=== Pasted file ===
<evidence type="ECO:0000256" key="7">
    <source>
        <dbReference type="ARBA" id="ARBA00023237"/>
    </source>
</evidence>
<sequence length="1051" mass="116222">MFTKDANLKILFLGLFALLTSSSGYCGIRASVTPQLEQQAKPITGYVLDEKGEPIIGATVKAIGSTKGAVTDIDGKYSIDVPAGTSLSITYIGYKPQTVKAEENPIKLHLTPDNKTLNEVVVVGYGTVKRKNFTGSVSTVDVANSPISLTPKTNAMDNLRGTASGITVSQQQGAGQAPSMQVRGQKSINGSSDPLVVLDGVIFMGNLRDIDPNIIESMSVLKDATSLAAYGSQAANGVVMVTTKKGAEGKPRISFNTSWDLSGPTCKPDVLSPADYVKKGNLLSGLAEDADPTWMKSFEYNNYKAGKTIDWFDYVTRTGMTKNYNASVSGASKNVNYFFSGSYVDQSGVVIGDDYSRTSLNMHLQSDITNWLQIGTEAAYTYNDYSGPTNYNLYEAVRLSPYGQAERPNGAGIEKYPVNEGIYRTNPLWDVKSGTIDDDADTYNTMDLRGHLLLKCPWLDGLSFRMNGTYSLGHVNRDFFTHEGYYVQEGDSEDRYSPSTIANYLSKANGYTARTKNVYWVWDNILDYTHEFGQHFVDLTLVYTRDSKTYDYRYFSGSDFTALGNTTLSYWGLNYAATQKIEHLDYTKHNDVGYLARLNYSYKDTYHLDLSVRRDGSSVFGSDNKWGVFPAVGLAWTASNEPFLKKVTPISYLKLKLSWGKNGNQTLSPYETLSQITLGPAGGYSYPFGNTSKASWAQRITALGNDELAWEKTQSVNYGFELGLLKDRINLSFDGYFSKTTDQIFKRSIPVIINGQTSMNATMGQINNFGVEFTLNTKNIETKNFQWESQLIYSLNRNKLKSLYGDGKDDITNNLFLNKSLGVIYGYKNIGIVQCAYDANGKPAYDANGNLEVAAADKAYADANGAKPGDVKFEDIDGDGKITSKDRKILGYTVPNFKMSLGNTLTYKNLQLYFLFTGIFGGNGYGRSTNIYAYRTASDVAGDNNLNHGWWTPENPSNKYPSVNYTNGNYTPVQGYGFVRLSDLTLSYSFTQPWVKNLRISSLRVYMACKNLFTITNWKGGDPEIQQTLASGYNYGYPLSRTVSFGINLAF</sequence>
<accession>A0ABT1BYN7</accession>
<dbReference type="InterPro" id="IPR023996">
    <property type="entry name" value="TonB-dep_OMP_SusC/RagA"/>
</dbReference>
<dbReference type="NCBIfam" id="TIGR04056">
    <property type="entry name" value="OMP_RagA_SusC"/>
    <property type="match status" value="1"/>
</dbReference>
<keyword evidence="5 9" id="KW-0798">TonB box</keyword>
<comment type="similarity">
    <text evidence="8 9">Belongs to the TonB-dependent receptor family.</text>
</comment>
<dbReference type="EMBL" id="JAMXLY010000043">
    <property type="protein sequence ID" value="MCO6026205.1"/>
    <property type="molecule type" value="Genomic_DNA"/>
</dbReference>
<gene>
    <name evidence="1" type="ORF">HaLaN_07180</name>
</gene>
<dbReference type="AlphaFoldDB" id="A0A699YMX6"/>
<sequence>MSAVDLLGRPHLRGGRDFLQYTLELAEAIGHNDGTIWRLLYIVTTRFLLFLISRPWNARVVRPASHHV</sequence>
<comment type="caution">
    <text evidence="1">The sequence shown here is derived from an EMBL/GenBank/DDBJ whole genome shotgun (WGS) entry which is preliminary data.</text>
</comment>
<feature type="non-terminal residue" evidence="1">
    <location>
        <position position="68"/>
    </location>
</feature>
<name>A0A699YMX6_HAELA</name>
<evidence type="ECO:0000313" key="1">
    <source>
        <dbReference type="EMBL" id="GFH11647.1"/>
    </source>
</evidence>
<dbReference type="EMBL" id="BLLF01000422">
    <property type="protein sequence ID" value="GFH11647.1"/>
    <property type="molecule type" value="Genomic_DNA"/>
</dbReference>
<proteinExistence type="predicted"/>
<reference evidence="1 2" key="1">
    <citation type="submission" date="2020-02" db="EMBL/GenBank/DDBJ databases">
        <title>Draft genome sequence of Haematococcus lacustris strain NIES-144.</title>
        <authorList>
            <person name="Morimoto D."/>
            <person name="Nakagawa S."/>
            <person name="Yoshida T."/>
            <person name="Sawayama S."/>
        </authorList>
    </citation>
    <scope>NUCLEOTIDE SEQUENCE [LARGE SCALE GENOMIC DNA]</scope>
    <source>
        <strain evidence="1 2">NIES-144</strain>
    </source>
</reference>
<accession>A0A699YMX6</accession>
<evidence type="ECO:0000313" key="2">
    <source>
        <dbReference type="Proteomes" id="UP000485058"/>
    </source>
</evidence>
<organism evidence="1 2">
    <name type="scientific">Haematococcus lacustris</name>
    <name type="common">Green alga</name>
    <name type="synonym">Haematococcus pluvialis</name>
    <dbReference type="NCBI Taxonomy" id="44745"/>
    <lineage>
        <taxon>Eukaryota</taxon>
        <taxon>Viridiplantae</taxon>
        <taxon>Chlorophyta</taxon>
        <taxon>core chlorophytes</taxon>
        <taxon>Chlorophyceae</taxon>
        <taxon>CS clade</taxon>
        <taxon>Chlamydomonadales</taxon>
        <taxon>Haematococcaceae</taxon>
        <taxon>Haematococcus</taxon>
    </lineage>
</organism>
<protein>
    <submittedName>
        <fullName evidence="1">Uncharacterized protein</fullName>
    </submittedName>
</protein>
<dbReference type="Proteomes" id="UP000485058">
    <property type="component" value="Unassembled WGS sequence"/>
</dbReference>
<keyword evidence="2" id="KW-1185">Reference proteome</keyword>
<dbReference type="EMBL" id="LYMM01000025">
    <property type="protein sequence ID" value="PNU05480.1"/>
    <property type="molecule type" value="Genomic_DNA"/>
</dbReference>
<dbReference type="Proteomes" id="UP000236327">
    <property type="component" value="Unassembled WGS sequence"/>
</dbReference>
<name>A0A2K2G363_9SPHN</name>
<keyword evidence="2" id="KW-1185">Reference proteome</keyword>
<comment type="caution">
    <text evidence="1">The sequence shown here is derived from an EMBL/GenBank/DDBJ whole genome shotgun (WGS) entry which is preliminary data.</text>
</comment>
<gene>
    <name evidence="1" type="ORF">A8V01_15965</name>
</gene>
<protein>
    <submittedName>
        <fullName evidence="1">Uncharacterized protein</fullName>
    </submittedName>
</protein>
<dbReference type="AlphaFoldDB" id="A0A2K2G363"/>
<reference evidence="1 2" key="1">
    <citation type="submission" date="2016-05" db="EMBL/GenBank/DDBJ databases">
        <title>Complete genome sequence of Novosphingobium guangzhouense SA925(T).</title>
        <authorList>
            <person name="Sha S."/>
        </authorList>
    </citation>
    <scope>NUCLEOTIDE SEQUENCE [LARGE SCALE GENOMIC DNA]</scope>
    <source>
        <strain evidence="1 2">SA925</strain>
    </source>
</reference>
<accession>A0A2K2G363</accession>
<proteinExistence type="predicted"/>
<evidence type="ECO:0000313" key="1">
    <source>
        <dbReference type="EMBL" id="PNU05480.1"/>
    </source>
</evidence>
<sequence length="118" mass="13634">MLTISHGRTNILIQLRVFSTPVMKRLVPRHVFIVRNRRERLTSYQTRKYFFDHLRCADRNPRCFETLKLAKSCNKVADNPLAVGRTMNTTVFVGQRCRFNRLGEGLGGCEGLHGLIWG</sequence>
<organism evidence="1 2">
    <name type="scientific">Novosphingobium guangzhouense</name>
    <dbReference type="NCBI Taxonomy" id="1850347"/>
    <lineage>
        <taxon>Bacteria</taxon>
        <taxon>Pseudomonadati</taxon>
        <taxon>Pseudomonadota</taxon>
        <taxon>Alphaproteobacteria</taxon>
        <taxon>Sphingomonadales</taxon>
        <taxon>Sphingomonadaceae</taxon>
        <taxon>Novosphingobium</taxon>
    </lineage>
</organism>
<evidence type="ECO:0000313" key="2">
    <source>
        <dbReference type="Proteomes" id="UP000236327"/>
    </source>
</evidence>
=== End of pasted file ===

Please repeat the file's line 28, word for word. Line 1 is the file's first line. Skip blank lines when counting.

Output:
<comment type="caution">